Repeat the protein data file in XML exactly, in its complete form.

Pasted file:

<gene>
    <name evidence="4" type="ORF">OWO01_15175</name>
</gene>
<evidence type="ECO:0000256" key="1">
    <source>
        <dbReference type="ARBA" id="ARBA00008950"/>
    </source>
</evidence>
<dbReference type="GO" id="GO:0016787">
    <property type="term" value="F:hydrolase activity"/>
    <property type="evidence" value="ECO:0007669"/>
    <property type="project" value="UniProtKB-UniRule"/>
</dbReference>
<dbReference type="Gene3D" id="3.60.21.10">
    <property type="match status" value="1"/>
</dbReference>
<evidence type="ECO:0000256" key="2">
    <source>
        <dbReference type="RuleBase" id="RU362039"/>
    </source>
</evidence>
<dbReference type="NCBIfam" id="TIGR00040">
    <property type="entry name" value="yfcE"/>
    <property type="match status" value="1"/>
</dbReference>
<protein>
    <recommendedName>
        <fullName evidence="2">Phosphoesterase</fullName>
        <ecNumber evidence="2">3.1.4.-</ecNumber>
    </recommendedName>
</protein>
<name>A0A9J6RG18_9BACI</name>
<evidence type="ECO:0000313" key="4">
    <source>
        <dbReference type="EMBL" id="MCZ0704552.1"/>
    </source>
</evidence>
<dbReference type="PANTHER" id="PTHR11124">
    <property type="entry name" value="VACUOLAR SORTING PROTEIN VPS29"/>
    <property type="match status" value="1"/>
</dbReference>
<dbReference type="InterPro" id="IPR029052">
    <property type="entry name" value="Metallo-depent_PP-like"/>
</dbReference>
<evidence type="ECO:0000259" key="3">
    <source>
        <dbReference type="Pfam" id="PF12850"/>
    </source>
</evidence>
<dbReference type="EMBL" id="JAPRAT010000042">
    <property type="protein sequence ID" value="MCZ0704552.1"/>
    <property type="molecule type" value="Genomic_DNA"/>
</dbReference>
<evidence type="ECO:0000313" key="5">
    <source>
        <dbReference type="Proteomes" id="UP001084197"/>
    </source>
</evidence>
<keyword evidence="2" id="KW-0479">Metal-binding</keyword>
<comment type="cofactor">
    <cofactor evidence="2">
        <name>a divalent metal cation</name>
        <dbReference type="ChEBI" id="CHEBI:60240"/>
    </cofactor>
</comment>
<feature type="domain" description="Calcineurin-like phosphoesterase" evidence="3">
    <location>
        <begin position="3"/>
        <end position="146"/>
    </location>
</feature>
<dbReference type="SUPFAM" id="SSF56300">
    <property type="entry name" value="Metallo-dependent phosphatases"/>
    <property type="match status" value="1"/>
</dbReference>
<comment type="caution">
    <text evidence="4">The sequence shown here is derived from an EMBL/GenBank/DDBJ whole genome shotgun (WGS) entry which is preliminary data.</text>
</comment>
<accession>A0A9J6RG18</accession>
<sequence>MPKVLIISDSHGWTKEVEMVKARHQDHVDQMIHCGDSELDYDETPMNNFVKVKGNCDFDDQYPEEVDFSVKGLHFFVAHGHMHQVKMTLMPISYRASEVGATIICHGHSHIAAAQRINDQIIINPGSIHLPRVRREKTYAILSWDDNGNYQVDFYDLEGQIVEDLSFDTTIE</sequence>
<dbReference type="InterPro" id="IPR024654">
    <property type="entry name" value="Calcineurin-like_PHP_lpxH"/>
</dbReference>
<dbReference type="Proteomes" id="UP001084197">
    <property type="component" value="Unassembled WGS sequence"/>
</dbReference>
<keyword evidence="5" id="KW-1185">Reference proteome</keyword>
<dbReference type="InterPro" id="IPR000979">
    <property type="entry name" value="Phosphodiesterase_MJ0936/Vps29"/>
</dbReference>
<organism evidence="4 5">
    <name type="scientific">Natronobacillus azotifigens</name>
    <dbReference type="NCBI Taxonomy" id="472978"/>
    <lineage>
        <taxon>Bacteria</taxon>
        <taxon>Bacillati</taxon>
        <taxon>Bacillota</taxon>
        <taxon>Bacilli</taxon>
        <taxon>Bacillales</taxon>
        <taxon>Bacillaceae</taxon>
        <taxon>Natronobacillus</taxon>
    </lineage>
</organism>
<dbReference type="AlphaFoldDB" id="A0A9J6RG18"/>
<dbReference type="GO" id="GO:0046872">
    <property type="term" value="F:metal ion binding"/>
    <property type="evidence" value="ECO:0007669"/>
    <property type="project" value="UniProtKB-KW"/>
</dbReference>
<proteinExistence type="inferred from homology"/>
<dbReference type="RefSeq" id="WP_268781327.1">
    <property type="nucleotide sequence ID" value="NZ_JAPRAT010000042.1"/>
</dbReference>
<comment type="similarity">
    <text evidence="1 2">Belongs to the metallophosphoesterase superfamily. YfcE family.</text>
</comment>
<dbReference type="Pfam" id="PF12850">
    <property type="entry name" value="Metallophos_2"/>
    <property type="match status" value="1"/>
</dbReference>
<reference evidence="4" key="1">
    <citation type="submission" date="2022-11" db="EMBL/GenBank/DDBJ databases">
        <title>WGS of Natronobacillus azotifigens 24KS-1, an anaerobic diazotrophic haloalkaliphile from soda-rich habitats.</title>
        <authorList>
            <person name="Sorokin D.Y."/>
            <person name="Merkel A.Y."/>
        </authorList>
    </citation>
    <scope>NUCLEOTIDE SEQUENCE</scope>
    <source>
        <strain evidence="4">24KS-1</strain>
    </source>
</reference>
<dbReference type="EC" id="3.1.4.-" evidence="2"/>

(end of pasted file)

<gene>
    <name evidence="4" type="ORF">OWO01_15175</name>
</gene>
<evidence type="ECO:0000256" key="1">
    <source>
        <dbReference type="ARBA" id="ARBA00008950"/>
    </source>
</evidence>
<dbReference type="GO" id="GO:0016787">
    <property type="term" value="F:hydrolase activity"/>
    <property type="evidence" value="ECO:0007669"/>
    <property type="project" value="UniProtKB-UniRule"/>
</dbReference>
<dbReference type="Gene3D" id="3.60.21.10">
    <property type="match status" value="1"/>
</dbReference>
<evidence type="ECO:0000256" key="2">
    <source>
        <dbReference type="RuleBase" id="RU362039"/>
    </source>
</evidence>
<dbReference type="NCBIfam" id="TIGR00040">
    <property type="entry name" value="yfcE"/>
    <property type="match status" value="1"/>
</dbReference>
<protein>
    <recommendedName>
        <fullName evidence="2">Phosphoesterase</fullName>
        <ecNumber evidence="2">3.1.4.-</ecNumber>
    </recommendedName>
</protein>
<name>A0A9J6RG18_9BACI</name>
<evidence type="ECO:0000313" key="4">
    <source>
        <dbReference type="EMBL" id="MCZ0704552.1"/>
    </source>
</evidence>
<dbReference type="PANTHER" id="PTHR11124">
    <property type="entry name" value="VACUOLAR SORTING PROTEIN VPS29"/>
    <property type="match status" value="1"/>
</dbReference>
<dbReference type="InterPro" id="IPR029052">
    <property type="entry name" value="Metallo-depent_PP-like"/>
</dbReference>
<evidence type="ECO:0000259" key="3">
    <source>
        <dbReference type="Pfam" id="PF12850"/>
    </source>
</evidence>
<dbReference type="EMBL" id="JAPRAT010000042">
    <property type="protein sequence ID" value="MCZ0704552.1"/>
    <property type="molecule type" value="Genomic_DNA"/>
</dbReference>
<evidence type="ECO:0000313" key="5">
    <source>
        <dbReference type="Proteomes" id="UP001084197"/>
    </source>
</evidence>
<keyword evidence="2" id="KW-0479">Metal-binding</keyword>
<comment type="cofactor">
    <cofactor evidence="2">
        <name>a divalent metal cation</name>
        <dbReference type="ChEBI" id="CHEBI:60240"/>
    </cofactor>
</comment>
<feature type="domain" description="Calcineurin-like phosphoesterase" evidence="3">
    <location>
        <begin position="3"/>
        <end position="146"/>
    </location>
</feature>
<dbReference type="SUPFAM" id="SSF56300">
    <property type="entry name" value="Metallo-dependent phosphatases"/>
    <property type="match status" value="1"/>
</dbReference>
<comment type="caution">
    <text evidence="4">The sequence shown here is derived from an EMBL/GenBank/DDBJ whole genome shotgun (WGS) entry which is preliminary data.</text>
</comment>
<accession>A0A9J6RG18</accession>
<sequence>MPKVLIISDSHGWTKEVEMVKARHQDHVDQMIHCGDSELDYDETPMNNFVKVKGNCDFDDQYPEEVDFSVKGLHFFVAHGHMHQVKMTLMPISYRASEVGATIICHGHSHIAAAQRINDQIIINPGSIHLPRVRREKTYAILSWDDNGNYQVDFYDLEGQIVEDLSFDTTIE</sequence>
<dbReference type="InterPro" id="IPR024654">
    <property type="entry name" value="Calcineurin-like_PHP_lpxH"/>
</dbReference>
<dbReference type="Proteomes" id="UP001084197">
    <property type="component" value="Unassembled WGS sequence"/>
</dbReference>
<keyword evidence="5" id="KW-1185">Reference proteome</keyword>
<dbReference type="InterPro" id="IPR000979">
    <property type="entry name" value="Phosphodiesterase_MJ0936/Vps29"/>
</dbReference>
<organism evidence="4 5">
    <name type="scientific">Natronobacillus azotifigens</name>
    <dbReference type="NCBI Taxonomy" id="472978"/>
    <lineage>
        <taxon>Bacteria</taxon>
        <taxon>Bacillati</taxon>
        <taxon>Bacillota</taxon>
        <taxon>Bacilli</taxon>
        <taxon>Bacillales</taxon>
        <taxon>Bacillaceae</taxon>
        <taxon>Natronobacillus</taxon>
    </lineage>
</organism>
<dbReference type="AlphaFoldDB" id="A0A9J6RG18"/>
<dbReference type="GO" id="GO:0046872">
    <property type="term" value="F:metal ion binding"/>
    <property type="evidence" value="ECO:0007669"/>
    <property type="project" value="UniProtKB-KW"/>
</dbReference>
<proteinExistence type="inferred from homology"/>
<dbReference type="RefSeq" id="WP_268781327.1">
    <property type="nucleotide sequence ID" value="NZ_JAPRAT010000042.1"/>
</dbReference>
<comment type="similarity">
    <text evidence="1 2">Belongs to the metallophosphoesterase superfamily. YfcE family.</text>
</comment>
<dbReference type="Pfam" id="PF12850">
    <property type="entry name" value="Metallophos_2"/>
    <property type="match status" value="1"/>
</dbReference>
<reference evidence="4" key="1">
    <citation type="submission" date="2022-11" db="EMBL/GenBank/DDBJ databases">
        <title>WGS of Natronobacillus azotifigens 24KS-1, an anaerobic diazotrophic haloalkaliphile from soda-rich habitats.</title>
        <authorList>
            <person name="Sorokin D.Y."/>
            <person name="Merkel A.Y."/>
        </authorList>
    </citation>
    <scope>NUCLEOTIDE SEQUENCE</scope>
    <source>
        <strain evidence="4">24KS-1</strain>
    </source>
</reference>
<dbReference type="EC" id="3.1.4.-" evidence="2"/>